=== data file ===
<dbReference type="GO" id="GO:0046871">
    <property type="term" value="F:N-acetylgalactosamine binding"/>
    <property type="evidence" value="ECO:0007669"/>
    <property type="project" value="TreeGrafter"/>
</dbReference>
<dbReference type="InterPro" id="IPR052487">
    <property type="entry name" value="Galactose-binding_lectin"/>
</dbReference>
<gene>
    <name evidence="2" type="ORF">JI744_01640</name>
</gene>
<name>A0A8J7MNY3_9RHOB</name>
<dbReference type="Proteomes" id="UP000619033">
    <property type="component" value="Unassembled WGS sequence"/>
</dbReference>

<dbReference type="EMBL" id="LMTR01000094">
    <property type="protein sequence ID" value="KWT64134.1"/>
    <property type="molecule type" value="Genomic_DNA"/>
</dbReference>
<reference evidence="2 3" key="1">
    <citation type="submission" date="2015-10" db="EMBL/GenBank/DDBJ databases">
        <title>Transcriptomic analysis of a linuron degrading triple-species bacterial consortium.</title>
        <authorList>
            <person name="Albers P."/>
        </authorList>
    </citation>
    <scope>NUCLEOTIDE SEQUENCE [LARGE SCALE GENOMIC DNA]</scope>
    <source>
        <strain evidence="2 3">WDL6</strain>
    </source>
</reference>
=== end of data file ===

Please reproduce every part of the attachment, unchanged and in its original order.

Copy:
<dbReference type="GO" id="GO:0046871">
    <property type="term" value="F:N-acetylgalactosamine binding"/>
    <property type="evidence" value="ECO:0007669"/>
    <property type="project" value="TreeGrafter"/>
</dbReference>
<dbReference type="InterPro" id="IPR052487">
    <property type="entry name" value="Galactose-binding_lectin"/>
</dbReference>
<gene>
    <name evidence="2" type="ORF">JI744_01640</name>
</gene>
<name>A0A8J7MNY3_9RHOB</name>
<dbReference type="Proteomes" id="UP000619033">
    <property type="component" value="Unassembled WGS sequence"/>
</dbReference>

<dbReference type="EMBL" id="LMTR01000094">
    <property type="protein sequence ID" value="KWT64134.1"/>
    <property type="molecule type" value="Genomic_DNA"/>
</dbReference>
<reference evidence="2 3" key="1">
    <citation type="submission" date="2015-10" db="EMBL/GenBank/DDBJ databases">
        <title>Transcriptomic analysis of a linuron degrading triple-species bacterial consortium.</title>
        <authorList>
            <person name="Albers P."/>
        </authorList>
    </citation>
    <scope>NUCLEOTIDE SEQUENCE [LARGE SCALE GENOMIC DNA]</scope>
    <source>
        <strain evidence="2 3">WDL6</strain>
    </source>
</reference>